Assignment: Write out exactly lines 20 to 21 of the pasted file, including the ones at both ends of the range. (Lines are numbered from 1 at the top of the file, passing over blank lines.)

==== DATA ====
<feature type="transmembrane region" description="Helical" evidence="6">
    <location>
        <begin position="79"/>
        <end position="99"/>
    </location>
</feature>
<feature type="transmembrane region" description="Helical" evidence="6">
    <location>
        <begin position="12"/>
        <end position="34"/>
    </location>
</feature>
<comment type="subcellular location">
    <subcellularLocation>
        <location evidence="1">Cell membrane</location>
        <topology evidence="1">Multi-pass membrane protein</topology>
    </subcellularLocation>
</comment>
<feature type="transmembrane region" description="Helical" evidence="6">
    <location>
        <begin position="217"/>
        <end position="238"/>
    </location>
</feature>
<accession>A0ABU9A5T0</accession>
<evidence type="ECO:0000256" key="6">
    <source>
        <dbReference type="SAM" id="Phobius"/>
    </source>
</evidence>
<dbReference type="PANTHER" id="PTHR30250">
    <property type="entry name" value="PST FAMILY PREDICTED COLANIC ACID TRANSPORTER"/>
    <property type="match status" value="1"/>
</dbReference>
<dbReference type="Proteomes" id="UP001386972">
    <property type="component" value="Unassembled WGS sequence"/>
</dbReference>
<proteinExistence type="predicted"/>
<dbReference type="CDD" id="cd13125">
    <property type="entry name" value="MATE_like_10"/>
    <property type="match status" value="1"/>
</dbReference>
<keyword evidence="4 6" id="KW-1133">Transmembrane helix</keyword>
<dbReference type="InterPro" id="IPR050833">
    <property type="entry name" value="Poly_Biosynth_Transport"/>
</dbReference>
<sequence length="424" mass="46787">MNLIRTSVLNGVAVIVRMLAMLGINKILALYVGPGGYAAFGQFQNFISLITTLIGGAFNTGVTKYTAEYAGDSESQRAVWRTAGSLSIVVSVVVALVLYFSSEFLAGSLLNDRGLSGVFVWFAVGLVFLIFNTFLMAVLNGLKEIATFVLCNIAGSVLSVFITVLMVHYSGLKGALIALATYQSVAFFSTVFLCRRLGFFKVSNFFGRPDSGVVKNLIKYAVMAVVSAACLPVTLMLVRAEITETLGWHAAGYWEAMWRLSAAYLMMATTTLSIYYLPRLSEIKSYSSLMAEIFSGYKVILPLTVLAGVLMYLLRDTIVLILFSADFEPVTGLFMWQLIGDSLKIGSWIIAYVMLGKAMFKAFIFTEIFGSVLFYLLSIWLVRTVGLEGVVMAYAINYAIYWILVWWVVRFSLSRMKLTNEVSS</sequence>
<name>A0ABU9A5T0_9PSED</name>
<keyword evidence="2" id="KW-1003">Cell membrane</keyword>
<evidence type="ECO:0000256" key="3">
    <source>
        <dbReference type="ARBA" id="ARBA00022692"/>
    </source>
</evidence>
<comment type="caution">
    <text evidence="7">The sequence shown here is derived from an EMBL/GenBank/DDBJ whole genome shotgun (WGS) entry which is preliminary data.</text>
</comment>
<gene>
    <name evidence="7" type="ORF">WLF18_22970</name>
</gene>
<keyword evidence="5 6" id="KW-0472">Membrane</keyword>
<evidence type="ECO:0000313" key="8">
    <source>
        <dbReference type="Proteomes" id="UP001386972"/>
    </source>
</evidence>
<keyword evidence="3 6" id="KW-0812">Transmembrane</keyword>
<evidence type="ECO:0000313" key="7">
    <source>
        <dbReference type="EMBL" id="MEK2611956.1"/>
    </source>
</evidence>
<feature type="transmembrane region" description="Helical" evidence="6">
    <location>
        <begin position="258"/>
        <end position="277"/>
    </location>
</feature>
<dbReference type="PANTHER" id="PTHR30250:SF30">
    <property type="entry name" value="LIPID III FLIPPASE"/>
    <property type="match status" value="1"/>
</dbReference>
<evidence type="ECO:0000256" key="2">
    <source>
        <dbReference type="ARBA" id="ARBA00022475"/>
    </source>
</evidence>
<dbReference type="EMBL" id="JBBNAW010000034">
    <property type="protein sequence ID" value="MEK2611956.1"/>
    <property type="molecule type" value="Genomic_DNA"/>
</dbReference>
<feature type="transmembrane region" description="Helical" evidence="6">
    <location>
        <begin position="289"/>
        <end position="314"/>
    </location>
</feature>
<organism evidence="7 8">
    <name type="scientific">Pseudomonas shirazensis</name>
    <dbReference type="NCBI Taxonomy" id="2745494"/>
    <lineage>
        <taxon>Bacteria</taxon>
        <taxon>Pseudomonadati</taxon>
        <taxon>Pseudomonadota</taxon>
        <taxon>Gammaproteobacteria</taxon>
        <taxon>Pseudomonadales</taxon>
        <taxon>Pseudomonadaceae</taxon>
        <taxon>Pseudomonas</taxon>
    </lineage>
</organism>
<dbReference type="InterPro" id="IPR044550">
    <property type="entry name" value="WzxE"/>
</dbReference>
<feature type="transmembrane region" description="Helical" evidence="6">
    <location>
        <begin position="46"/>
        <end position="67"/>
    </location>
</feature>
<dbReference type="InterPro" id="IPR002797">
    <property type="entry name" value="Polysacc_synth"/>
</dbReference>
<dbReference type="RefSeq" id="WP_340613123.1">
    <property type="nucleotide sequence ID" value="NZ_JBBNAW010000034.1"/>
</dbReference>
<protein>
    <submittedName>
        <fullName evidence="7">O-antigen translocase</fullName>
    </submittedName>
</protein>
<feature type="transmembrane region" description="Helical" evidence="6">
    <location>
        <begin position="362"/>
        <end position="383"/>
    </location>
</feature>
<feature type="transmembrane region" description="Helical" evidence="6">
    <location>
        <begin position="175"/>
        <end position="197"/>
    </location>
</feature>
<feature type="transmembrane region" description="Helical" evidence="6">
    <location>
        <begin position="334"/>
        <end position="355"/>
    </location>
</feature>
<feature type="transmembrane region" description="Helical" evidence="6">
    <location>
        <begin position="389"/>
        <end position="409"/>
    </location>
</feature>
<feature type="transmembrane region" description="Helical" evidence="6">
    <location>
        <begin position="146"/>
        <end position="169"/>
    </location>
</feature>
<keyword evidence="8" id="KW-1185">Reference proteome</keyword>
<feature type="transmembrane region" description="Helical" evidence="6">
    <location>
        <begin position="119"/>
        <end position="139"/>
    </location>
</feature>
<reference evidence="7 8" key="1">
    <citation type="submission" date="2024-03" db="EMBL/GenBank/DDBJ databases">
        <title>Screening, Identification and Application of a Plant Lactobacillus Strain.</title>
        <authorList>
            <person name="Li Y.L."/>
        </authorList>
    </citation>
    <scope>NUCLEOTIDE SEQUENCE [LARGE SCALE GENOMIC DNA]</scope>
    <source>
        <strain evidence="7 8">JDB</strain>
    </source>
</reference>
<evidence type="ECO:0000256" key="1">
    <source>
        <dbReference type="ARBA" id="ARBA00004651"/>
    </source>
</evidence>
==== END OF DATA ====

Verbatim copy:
    <location>
        <begin position="217"/>